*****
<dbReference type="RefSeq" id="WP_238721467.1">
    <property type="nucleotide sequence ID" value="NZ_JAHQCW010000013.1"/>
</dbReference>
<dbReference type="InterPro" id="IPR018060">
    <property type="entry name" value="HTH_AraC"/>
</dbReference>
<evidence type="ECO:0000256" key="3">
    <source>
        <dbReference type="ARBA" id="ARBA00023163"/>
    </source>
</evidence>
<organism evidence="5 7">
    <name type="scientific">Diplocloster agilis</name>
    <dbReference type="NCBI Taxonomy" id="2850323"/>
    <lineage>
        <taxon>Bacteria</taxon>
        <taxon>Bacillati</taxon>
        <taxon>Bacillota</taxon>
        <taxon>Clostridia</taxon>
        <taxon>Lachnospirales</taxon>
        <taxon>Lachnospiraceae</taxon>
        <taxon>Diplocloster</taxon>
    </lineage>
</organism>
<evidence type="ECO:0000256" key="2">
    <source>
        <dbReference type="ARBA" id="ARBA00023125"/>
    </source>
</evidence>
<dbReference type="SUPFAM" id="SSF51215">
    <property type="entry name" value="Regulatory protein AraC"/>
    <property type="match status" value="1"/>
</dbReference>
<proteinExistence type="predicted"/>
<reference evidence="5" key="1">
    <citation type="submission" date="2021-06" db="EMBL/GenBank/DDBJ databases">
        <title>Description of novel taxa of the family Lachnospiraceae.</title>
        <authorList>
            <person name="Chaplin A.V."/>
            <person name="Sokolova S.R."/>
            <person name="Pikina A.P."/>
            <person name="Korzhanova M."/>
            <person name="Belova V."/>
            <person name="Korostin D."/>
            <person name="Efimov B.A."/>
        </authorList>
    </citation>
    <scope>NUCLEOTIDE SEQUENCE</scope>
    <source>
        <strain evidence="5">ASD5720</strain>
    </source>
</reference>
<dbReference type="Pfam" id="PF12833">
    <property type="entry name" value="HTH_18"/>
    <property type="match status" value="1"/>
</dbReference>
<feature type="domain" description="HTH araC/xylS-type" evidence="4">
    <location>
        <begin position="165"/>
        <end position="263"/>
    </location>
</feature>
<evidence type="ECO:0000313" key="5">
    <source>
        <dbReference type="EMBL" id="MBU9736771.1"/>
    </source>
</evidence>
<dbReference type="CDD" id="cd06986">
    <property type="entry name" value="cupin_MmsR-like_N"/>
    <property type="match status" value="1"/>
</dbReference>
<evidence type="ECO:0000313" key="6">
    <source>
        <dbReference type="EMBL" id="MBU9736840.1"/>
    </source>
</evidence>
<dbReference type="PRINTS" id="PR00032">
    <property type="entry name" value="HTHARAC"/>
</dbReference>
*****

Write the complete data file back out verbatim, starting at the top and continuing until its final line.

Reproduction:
<dbReference type="RefSeq" id="WP_238721467.1">
    <property type="nucleotide sequence ID" value="NZ_JAHQCW010000013.1"/>
</dbReference>
<dbReference type="InterPro" id="IPR018060">
    <property type="entry name" value="HTH_AraC"/>
</dbReference>
<evidence type="ECO:0000256" key="3">
    <source>
        <dbReference type="ARBA" id="ARBA00023163"/>
    </source>
</evidence>
<organism evidence="5 7">
    <name type="scientific">Diplocloster agilis</name>
    <dbReference type="NCBI Taxonomy" id="2850323"/>
    <lineage>
        <taxon>Bacteria</taxon>
        <taxon>Bacillati</taxon>
        <taxon>Bacillota</taxon>
        <taxon>Clostridia</taxon>
        <taxon>Lachnospirales</taxon>
        <taxon>Lachnospiraceae</taxon>
        <taxon>Diplocloster</taxon>
    </lineage>
</organism>
<evidence type="ECO:0000256" key="2">
    <source>
        <dbReference type="ARBA" id="ARBA00023125"/>
    </source>
</evidence>
<dbReference type="SUPFAM" id="SSF51215">
    <property type="entry name" value="Regulatory protein AraC"/>
    <property type="match status" value="1"/>
</dbReference>
<proteinExistence type="predicted"/>
<reference evidence="5" key="1">
    <citation type="submission" date="2021-06" db="EMBL/GenBank/DDBJ databases">
        <title>Description of novel taxa of the family Lachnospiraceae.</title>
        <authorList>
            <person name="Chaplin A.V."/>
            <person name="Sokolova S.R."/>
            <person name="Pikina A.P."/>
            <person name="Korzhanova M."/>
            <person name="Belova V."/>
            <person name="Korostin D."/>
            <person name="Efimov B.A."/>
        </authorList>
    </citation>
    <scope>NUCLEOTIDE SEQUENCE</scope>
    <source>
        <strain evidence="5">ASD5720</strain>
    </source>
</reference>
<dbReference type="Pfam" id="PF12833">
    <property type="entry name" value="HTH_18"/>
    <property type="match status" value="1"/>
</dbReference>
<feature type="domain" description="HTH araC/xylS-type" evidence="4">
    <location>
        <begin position="165"/>
        <end position="263"/>
    </location>
</feature>
<evidence type="ECO:0000313" key="5">
    <source>
        <dbReference type="EMBL" id="MBU9736771.1"/>
    </source>
</evidence>
<dbReference type="CDD" id="cd06986">
    <property type="entry name" value="cupin_MmsR-like_N"/>
    <property type="match status" value="1"/>
</dbReference>
<evidence type="ECO:0000313" key="6">
    <source>
        <dbReference type="EMBL" id="MBU9736840.1"/>
    </source>
</evidence>
<dbReference type="PRINTS" id="PR00032">
    <property type="entry name" value="HTHARAC"/>
</dbReference>